What Grapes Were Used?
In reality, this is one of the things that occurs to Americans when they start buying European wines. In American labeling, grapes that are in use are specifically identified by their name.
There are regulations, of course, there are rules, such as California, and a majority of states require 75% of the specific grape to be used to identify the grape for the bottles.
In the EU, the country of origin is usually listed on the label on the front, which requires consumers to be aware of which grapes are permitted in a particular area or requires the winery to add this information inside the bottle’s back.
- Stylistic Conventions Do Continue
It’s a topic to discuss. However, for many generations, we’ve been informed that European wine was more balanced and had higher acidity or fruit than their American counterparts.
It’s an oversimplification, partially because both the EU and America have developed and because new growing regions have gained the spotlight.
Southern France, Spain, Portugal, and regions of Italy are just as capable of producing fruit-forward wines similar to California. In addition, the new parts of cultivation within Oregon, Washington, and even cooler climate areas in California are making balanced, palatable wines that will remind our grandparents more of France rather than the buttery, oaky blasts of Chardonnay that brought California vintners famous during the 1980s.
When you think about the variety of wines being produced when comparing Bordeaux to Burgundy, which is located 600km from each other, it’s easy to consider that it’s precisely the exact distance between San Francisco and Los Angeles, and that’s just around half the size of California.
An abundance of wines will also be made within the Golden State.
- Co-op’s Do Exist, But Differently
To start, no, I’m discussing my son and his preschool in coops. And yes, Dad, we’ve become hippy-dippy.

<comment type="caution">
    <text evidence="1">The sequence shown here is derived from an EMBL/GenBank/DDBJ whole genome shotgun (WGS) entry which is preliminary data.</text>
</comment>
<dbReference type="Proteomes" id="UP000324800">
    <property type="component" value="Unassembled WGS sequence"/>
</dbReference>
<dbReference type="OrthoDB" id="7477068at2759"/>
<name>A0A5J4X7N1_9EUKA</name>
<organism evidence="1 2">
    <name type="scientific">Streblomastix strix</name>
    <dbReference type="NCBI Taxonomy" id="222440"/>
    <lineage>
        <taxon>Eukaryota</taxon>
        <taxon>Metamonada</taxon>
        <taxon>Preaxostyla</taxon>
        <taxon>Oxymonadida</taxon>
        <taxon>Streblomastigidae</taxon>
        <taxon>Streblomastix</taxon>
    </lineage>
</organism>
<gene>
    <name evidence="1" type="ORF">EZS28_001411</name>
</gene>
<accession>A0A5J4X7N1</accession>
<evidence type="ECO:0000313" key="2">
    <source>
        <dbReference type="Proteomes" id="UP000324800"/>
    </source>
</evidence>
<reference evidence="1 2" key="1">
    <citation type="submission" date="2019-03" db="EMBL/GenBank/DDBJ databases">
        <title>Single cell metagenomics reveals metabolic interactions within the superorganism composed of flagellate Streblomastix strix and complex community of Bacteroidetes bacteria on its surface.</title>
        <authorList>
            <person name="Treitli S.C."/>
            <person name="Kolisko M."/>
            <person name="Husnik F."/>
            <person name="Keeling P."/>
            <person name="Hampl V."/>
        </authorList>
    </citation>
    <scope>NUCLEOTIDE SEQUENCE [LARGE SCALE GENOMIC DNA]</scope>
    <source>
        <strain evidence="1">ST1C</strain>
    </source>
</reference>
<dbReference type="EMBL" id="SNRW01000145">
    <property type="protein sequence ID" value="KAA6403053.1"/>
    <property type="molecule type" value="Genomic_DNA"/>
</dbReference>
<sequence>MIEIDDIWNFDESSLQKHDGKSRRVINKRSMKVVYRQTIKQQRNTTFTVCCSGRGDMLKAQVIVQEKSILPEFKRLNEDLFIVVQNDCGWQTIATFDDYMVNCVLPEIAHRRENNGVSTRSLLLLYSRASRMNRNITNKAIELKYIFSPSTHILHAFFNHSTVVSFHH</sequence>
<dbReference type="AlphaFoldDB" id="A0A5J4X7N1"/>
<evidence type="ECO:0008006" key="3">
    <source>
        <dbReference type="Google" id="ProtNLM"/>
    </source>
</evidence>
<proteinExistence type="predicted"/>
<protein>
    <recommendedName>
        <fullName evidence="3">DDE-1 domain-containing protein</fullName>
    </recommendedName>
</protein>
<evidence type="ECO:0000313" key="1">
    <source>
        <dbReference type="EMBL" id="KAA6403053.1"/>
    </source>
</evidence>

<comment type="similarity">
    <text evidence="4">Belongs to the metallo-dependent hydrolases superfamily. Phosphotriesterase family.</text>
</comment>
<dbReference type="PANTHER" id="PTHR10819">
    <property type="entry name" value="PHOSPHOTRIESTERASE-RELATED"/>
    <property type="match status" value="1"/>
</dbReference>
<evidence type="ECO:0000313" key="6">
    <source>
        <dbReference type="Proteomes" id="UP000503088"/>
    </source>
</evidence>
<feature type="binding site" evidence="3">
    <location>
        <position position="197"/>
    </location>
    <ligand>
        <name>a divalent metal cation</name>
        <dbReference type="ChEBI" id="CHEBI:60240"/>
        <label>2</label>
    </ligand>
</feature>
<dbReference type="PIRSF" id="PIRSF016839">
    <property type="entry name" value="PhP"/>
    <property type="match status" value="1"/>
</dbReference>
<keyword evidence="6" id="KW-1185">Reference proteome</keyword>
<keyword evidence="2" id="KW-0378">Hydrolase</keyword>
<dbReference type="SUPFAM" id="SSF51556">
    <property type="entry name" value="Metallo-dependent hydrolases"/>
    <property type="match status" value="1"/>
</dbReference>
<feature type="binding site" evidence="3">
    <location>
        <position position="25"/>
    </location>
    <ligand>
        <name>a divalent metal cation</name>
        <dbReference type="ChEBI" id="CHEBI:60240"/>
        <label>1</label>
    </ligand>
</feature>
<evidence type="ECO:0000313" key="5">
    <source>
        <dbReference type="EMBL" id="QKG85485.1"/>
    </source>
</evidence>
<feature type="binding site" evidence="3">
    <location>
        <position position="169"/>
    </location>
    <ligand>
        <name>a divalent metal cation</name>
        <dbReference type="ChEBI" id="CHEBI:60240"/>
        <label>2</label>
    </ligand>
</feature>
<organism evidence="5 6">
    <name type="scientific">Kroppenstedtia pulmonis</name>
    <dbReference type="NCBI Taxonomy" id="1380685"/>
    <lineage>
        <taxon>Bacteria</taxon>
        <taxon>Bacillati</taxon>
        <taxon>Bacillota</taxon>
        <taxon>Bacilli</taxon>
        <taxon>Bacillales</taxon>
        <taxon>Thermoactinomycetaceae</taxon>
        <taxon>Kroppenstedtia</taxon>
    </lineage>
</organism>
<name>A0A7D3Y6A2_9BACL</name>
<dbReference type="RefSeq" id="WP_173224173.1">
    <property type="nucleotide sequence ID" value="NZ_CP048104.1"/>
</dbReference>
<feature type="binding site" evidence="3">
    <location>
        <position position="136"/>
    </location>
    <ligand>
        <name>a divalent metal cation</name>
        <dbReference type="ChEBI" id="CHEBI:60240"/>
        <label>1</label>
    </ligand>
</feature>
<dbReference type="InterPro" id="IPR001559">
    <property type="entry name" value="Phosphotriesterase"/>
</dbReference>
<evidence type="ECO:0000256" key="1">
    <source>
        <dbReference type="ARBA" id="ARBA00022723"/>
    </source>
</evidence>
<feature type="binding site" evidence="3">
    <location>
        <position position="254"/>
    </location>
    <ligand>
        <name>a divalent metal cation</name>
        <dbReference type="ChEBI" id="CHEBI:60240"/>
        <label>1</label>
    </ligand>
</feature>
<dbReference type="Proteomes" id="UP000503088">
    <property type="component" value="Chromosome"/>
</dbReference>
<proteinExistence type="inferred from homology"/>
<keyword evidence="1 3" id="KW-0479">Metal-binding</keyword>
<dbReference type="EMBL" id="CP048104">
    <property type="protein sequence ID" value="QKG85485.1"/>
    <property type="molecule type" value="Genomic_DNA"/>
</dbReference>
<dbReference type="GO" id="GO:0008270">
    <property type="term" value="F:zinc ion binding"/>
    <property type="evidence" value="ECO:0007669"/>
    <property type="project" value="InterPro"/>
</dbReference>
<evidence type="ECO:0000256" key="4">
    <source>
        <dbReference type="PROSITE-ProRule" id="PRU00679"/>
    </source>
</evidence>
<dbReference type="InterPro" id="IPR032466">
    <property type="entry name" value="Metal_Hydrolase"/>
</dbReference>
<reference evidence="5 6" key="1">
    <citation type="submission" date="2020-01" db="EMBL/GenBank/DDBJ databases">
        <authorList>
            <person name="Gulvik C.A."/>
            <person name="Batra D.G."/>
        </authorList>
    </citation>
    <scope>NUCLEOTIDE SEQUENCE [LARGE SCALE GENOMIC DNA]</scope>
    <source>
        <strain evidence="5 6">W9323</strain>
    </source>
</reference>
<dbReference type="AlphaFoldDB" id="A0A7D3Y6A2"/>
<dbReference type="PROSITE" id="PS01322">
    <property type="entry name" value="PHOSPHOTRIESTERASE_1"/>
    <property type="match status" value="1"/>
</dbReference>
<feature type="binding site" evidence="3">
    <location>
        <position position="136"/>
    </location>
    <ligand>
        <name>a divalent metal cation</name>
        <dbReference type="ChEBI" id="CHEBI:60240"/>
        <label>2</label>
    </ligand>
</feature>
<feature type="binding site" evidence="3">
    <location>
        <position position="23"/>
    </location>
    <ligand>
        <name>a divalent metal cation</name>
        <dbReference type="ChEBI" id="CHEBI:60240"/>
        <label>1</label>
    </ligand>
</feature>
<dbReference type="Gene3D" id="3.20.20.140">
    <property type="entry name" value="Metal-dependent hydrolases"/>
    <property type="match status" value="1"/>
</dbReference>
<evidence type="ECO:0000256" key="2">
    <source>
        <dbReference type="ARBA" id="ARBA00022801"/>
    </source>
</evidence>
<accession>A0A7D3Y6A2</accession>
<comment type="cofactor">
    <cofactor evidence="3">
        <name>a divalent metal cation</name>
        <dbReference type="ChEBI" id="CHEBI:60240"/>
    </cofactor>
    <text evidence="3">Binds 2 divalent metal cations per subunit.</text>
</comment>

Okay, in Europe, there are plenty of cooperative wineries. Like there are in California, however, the way they operate could not be more different.
Take LaMarca Prosecco. It’s not just a single grower or winemaker; it’s a group of both to pool their grapes, winemaking, and sales capabilities.
Then, they create something labeled with a common name; surprisingly, these are among the highest-rated wines around the world. In California, there are many cooperatives; however, they are an area where the newer or smaller wineries can lease space to produce their wines.
Additionally, we call them a custom crush. The significant difference between how a customized crush works and what you envision is that winemakers who work at a custom-made crush pay for a set amount of cases they can produce in the facility, not the actual space.
This is done to cut hundreds of thousands in initial costs to build a top-quality winery by hand.
- History and Innovation Are At Odds
There’s no doubt that it is a fact that the European sector of wine is a bit older. There are few second-generation winemakers in California or even the 10th of the more extended lineages you will discover in France.
It’s usually a good thing, and that kind of tradition and expectation can result in an enlightened stewardship of the land and the community that is impossible without it.
However, a few aspects of this past have a cost. Do you wish to plant some lines of Grenache in Bordeaux? Do you think about growing a Verdelho located in the Rhone Valley?
Both are likely to make lots of sense from the perspective of winemaking, at the very least, when trying something new.
However, like other European winemaking regions, this type of experimentation is prohibited in France.
Wine Consumption is Changing
This is likely the most significant aspect of the list before it gets too long. Americans are enjoying more of their wine.
However, wine consumption in a variety of established European marketplaces is declining. Suppose you consider that Americans enjoy European wines, but Europeans purchase fewer bottles of American wines. In that case, it’s easy to see how things could become a little complicated in the wine industry within the next few years.
With the increasing demand in America, however, and a decrease in markets in the EU, is it possible that certain EU producers alter how they operate to become more American?
Are some American producers being pushed to the side of the road after an increase in imports from Europe? Does Wine that is cheap and tasty make more of their sales?
Here’s a list of five ways the EU and American marketplaces for wines differ, not just in the production method and how it is sold. While it’s not easy to make any conclusions about the millions of bottles that are produced along the process, this gives you, at the very least, some ideas to think about.